Eurogamer’s report about the possibility of Sony using emulation to get PS1 and PS2 games playable on the PS4 as opposed to PlayStation Now has got people giddy. Sony selling the games on PSN would be a given if this turns out to be true, but the discussion of Sony allowing old discs on the PS4 has quickly cropped up, and I actually think there’s a good chance of it happening.
All things considered, Sony has little reason not to do it both business-wise and technology-wise. You just have to understand how this kind of emulation works.
If you don’t know, emulation is basically how Sony has sold PS1 and PS2 games on PSN for the PS3 thus far — you download classics that run locally on your console. Those classics are essentially ISOs — the exact same data that’s on your old discs, dropped into emulation. If this happens on PS4 there’s almost no reason to doubt Sony would just let you transfer your previous purchases — they’ve already set that precedent with PSOne games the Vita. As opposed to streaming, downloading and locally emulating old games might also cause less strain on PlayStation Now’s servers. Lastly, getting fully stable PS2 emulation working on PS4 would allow Sony to toss PS2 games onto PSN much more easily and frequently, since they wouldn’t have to tweak the emulation for each game like they do now on PS3.
Logically it’s easy to assume Sony would just lock this down to digital, forcing people to buy the games on PSN, but is there really much to be lost by allowing the emulators to run discs? That’s already exactly how PS1 compatibility works on the PS3. PS3s can even run PS2 discs when hacked to unlock the emulator, though that PS2 emulator is unstable because the PS3 doesn’t quite have the horsepower to flawlessly emulate PS2.
First of all, assuming the emulation is fully stable, it would probably require more effort on Sony’s part to lock out discs than to allow them. Then you’ve got the business factors. Selling the old games on PSN would be in competition with people’s existing collections as well as the market for physical classic games, but is that market really a big deal at all?
GameStop has already begun to phase out the selling of used PS2 games, and nobody else sells them but eBay, Amazon, and your odd retro and import store. Even where these places do exist, Sony has already shown the ability to price its digital classics very competitively. Final Fantasy VII became one of the top-selling games on PSN despite the PS3 being able to run the original PS1 disc, most likely because those discs went for $70 a few years ago and are still around $20 today as opposed to the $10 for the PSN version. For PS2 Classics Sony has focused specifically on rare games that are expensive at retail, releasing digital versions for a quarter of the price or less. And what percentage of PS4 owners still have a PS2 and PS2 games laying around? Not many I imagine. It doesn’t make sense to lock out that minority of players who might actually buy a PS4 if they find out they can run their PS2 discs on it.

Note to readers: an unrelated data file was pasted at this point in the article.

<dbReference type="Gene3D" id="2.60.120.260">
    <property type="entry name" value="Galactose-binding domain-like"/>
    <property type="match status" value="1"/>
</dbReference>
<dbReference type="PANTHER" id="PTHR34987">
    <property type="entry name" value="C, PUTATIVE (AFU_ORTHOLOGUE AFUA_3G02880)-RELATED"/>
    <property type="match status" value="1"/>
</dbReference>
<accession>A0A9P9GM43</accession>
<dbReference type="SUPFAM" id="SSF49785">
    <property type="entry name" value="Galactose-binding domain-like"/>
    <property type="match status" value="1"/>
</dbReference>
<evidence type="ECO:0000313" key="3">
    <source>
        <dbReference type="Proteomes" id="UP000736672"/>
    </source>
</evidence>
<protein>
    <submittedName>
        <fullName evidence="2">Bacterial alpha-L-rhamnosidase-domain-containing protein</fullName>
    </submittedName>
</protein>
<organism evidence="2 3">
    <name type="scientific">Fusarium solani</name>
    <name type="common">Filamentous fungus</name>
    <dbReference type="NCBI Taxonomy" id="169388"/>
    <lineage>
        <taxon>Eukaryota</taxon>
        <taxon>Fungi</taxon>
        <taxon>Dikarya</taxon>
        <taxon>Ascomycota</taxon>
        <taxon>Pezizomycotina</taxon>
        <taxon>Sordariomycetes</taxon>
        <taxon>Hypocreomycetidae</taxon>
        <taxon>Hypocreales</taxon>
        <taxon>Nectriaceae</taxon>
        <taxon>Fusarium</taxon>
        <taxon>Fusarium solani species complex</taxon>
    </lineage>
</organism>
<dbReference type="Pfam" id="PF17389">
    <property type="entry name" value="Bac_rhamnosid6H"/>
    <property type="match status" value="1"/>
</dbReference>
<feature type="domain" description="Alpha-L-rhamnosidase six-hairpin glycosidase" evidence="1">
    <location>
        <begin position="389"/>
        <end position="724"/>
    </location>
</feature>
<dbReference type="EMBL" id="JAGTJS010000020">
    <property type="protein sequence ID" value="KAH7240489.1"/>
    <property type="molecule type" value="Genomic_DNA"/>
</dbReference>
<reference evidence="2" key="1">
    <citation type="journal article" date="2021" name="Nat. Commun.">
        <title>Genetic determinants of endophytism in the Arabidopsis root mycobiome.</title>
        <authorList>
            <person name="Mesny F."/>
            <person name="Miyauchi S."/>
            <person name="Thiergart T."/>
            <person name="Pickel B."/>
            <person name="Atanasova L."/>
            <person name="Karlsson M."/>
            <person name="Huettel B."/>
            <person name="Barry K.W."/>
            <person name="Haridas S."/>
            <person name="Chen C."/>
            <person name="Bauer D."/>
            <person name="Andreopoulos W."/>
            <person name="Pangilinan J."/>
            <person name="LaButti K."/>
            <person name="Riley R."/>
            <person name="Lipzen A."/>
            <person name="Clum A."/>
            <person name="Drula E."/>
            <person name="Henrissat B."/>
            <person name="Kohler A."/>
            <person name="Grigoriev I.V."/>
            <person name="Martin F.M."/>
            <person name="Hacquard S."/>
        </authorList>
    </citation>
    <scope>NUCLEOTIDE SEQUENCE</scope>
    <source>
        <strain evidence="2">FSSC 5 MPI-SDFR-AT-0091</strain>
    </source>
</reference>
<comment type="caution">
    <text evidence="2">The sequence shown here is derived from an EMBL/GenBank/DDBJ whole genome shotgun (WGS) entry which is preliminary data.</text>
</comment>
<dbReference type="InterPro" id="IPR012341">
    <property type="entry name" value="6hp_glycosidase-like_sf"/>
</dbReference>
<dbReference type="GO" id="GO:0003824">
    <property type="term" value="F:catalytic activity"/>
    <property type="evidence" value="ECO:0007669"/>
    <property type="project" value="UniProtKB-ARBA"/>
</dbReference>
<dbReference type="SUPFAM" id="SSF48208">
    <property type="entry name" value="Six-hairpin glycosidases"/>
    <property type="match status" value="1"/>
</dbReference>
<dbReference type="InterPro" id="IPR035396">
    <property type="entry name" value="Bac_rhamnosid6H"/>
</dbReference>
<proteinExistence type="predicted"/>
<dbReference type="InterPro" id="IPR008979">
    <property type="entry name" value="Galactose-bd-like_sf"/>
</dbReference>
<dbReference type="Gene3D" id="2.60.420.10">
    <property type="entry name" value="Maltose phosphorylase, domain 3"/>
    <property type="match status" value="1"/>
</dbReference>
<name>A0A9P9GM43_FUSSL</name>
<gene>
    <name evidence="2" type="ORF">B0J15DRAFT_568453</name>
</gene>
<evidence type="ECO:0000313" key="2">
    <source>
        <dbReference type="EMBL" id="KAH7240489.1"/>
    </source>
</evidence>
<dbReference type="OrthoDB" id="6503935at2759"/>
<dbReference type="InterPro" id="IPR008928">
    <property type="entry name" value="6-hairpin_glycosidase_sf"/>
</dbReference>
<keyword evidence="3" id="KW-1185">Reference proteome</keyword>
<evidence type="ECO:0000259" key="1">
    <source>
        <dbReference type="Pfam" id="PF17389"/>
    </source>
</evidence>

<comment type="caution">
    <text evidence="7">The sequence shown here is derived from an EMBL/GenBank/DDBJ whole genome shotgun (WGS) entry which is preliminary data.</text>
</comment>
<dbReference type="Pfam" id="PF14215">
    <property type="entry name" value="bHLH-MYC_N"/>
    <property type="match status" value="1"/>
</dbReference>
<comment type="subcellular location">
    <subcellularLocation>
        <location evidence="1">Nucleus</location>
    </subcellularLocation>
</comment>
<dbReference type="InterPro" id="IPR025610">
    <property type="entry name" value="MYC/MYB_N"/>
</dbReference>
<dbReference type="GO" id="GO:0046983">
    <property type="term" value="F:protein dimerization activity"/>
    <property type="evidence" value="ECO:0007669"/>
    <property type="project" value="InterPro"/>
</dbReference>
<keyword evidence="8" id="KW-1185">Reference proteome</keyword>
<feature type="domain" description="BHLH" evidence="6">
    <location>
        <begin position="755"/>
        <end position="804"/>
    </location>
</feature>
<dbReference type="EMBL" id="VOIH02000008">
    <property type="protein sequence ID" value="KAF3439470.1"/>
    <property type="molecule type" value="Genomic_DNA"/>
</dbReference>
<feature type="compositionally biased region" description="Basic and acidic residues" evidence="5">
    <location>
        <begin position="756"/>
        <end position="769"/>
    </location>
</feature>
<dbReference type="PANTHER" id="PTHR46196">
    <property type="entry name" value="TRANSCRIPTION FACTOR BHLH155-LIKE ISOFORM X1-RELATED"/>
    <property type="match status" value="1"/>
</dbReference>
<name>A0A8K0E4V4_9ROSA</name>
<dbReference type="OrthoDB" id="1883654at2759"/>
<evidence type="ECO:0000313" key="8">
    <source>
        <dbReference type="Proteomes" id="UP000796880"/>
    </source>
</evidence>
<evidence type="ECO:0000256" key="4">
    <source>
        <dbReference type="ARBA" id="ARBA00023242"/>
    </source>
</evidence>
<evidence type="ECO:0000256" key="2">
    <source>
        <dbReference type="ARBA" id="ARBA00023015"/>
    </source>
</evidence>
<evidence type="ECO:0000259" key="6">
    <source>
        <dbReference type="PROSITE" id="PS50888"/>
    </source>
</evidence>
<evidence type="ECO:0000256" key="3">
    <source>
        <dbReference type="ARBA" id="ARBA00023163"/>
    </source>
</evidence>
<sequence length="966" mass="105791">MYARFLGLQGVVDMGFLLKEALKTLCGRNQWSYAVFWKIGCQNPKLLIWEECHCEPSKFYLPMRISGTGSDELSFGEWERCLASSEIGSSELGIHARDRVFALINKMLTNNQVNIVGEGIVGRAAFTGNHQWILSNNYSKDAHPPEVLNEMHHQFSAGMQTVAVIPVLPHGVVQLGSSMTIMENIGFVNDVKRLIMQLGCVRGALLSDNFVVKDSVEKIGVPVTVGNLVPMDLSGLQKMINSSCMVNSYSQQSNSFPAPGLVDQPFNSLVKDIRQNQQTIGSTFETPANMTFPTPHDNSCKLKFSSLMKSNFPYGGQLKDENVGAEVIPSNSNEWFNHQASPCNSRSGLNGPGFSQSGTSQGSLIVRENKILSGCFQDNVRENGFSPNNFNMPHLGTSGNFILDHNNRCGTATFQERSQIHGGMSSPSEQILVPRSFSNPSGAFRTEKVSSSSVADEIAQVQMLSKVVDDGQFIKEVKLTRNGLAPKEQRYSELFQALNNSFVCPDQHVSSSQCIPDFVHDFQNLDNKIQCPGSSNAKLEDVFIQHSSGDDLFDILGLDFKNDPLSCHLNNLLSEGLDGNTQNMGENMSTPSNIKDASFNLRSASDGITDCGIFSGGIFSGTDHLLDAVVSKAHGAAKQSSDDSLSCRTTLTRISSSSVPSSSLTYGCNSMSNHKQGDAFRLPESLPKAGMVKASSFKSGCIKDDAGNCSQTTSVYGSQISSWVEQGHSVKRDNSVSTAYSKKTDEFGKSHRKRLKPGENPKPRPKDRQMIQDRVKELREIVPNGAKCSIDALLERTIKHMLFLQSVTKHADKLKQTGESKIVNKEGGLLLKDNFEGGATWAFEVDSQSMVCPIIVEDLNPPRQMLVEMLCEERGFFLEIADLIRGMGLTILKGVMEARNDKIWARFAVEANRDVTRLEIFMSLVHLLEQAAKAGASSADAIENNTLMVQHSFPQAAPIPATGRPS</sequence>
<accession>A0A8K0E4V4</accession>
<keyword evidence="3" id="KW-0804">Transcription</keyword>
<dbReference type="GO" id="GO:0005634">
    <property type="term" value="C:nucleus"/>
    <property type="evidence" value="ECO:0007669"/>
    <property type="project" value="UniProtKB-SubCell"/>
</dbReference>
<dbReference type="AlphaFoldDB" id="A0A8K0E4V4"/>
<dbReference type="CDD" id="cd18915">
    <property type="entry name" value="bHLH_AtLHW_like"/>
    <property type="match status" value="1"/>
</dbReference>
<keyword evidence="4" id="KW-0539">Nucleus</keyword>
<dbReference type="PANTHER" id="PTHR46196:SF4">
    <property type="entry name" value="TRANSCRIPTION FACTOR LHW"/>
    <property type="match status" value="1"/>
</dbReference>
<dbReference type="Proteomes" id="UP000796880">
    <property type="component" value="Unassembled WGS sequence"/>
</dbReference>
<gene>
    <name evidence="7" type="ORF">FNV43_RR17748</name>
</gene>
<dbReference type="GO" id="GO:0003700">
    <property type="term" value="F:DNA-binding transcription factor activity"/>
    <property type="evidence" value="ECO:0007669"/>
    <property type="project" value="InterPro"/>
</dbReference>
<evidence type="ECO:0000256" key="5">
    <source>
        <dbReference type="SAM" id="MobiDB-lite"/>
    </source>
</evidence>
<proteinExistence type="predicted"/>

Lastly, even Sony probably knows it can never release every PS2 game ever made that’s worth playing on PSN. There are simply too many, and that’s not even taking licensing restrictions into account. For many of those games the original physical copies will probably remain the only available versions for the foreseeable future.
Sony had basically nothing to fear from people being able to run PS1 discs on the PS3, and has little to fear from people running PS1 and PS2 discs on the PS4. At the same time, I think Sony can only really gain from making the PS4 compatible with possibly the most valuable library of any game console ever. The only reason I could see for Sony not allowing PS2 discs (assuming any of Eurogamer’s report is true) is if its PS2 emulation still isn’t tight enough. Really, the only reason Sony is even choosing to stream PS3 games through PlayStation Now is likely because they can’t emulate PS3 (no one can as of yet).
- And then there’s the part about this emulation possibly running the classics in native 1080p. That’s certainly possible, but would likely happen on a game-to-game basis. PC emulators for PS1, PS2, Gamecube, and Wii can already do this but with spotty results for many games, so I imagine Sony would only allow this for select titles. What’s attractive about it is that it isn’t like the HD remasters we’re seeing now, where a whole studio ports and old game to a newer console. With HD emulation, Sony could just literally drop the original ISO into the emulator and let it do the work automatically, only perhaps tweaking the emulator to fix errors with specific games. It can even work with the original discs. This is what Dragon Quest VIII looks like on PC emulation: http://farm6.staticflickr.com/5536/11258388293_00d816bb71_o.jpg
- Alpha 15 of Sky Rogue is out. http://t.co/dV0wTAqtS1
- Oniken, a game I highlighted previously on this blog, hits Steam on Wednesday. I think it’ll be $5.
- We have a new champion of screenshot art for Dark Souls. http://t.co/LM275yG3Fx
- Castle Vidcons: Comic #127- In Every Rumor. http://t.co/UEFHTo4Mem